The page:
Merchant-Ivory is like a family and you never lose sight of your favourite members. Madhur's a very good friend - so caring and hospitable. I've known her for 40 years, so there have been arguments and ups and downs as there would be in any family. If you don't have that then there is no relationship. You need arguments to make a friendship interesting and add colour. If you look at the life of a brook, it doesn't just go on one level, it twists and turns and flows over stones, otherwise it would be a very mundane journey. And I don't like mundane things.

MADHUR JAFFREY: We have slightly different memories of our first meeting. My husband at the time had met him and invited him to our house for dinner, and I cooked. I was heavily pregnant, which means it was 1958; when the baby was born, Ismail came to the hospital to talk to my husband and me about a play he wanted us to act in. He would often come for dinner and I would cook, and we would all talk about our plans for the future, although nothing was formulated. I had done a voiceover for James Merchant, and Ismail and James got to know each other partly through us.

The friendship kept developing, and eventually, from those discussions over dinner, came the plans to do the film Shakespeare Wallah together. Ismail and James set it up in India while I was still in New York. It was shot in the hills. I can remember being sick in the car, and when I arrived the crew were all disappointed to see this thin, sickly-looking woman who was supposed to be playing a movie star. But I won the best actress award in Berlin for it, and since then we've gone on to make many films together. Now we have houses near each other in upstate New York, so we get to see each other often.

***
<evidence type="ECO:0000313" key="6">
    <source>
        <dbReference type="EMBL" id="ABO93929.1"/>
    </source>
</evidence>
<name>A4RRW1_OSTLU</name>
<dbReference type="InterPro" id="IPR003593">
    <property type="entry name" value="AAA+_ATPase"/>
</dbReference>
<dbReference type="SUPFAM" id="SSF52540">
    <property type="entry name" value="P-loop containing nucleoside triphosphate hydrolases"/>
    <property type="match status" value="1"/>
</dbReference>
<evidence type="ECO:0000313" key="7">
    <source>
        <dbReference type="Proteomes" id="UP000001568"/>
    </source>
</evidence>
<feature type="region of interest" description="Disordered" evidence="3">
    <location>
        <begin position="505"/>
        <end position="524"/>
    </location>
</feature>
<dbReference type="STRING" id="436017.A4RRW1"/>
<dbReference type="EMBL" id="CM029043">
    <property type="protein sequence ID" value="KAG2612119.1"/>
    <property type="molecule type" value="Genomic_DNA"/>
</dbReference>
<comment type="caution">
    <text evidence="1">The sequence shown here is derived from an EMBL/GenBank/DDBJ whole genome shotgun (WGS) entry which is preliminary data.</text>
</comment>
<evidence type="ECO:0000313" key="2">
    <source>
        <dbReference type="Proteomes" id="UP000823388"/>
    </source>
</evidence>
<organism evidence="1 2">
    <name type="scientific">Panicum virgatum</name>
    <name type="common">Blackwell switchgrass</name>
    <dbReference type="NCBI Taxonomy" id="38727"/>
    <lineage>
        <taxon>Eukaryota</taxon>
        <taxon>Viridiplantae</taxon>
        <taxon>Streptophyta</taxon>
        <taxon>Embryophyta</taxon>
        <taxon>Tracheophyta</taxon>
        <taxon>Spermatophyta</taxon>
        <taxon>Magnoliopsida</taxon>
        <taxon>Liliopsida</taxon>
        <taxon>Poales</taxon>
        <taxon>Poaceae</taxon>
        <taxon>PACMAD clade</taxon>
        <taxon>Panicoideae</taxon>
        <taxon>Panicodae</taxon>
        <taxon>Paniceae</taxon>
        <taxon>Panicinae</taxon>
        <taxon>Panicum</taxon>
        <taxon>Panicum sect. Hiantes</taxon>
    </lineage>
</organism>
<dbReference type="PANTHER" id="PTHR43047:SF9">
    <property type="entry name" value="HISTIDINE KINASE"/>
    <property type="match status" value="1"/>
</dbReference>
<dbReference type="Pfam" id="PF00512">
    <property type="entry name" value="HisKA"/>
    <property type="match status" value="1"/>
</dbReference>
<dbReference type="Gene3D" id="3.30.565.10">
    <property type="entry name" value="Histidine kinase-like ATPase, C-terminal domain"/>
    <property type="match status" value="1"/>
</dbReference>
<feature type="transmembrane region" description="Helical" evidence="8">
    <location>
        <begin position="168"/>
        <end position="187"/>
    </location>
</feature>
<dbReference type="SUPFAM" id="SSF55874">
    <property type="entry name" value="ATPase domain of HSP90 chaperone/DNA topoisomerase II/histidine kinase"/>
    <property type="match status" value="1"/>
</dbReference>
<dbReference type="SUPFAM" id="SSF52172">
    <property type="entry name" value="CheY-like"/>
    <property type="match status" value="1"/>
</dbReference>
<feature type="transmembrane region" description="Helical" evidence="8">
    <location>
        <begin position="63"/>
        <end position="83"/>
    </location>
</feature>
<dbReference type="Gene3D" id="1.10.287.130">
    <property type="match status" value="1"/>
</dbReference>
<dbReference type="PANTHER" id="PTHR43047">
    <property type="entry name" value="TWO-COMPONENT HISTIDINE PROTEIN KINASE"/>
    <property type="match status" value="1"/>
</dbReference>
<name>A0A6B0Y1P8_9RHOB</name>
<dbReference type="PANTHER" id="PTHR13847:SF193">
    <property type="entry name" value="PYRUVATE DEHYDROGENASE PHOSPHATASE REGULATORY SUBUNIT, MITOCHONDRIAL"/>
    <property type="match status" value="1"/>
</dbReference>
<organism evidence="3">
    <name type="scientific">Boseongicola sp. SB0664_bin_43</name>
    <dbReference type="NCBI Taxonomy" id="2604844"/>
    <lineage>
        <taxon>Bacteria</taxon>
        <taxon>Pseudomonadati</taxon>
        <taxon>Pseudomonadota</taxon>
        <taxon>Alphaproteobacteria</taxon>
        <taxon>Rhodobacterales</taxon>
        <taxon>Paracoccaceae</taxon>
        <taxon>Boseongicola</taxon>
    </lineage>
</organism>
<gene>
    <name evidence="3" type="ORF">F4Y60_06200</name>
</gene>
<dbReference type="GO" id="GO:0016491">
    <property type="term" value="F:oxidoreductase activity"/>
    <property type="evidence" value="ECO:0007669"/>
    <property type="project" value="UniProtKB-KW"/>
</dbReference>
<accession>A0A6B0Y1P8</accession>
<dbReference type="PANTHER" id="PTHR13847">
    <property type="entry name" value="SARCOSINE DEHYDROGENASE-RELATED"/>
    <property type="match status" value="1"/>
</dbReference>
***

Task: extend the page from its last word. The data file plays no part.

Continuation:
I remember Ismail saying very early on in our friendship that he wanted fame and fortune. He was certain from back then that he wanted to achieve something spectacular. He had so many grand ideas that I'm afraid I rather pooh-pooed some of them. But of course he just went on, slowly and deliberately, to do what it was he wanted to do. We were all young and ambitious and had great dreams, and the irony is that all of us have gone on to fulfil our dreams, and we've stayed good friends too.

Ismail is very loyal and he'd always be there for me. He also has a great deal of charm and charisma, and the courage to do what he wants. He's an extrovert, much more so than I am. I have a very outgoing side and I like being with people, but my life is my family and my children, whereas Ismail's life is the world around him. His great talent is that he can sell or promote anything, which I'm no good at. So I like to be able to make a film with him, and then just leave him to sell it.

He doesn't take no for an answer and I always think that's something I should learn from him. If you say no to me, I'll curl up or go away - I'm easily discouraged. But Ismail's whole philosophy is, "You can say no to me, but I'll be back to ask you again tomorrow." So if I'm in a situation, I always say to myself, "Now what would Ismail do? He'd persist wouldn't he?" It's an important lesson to learn.

`Cotton Mary', directed by Ismail Merchant and starring Madhur Jaffrey, will be released on Friday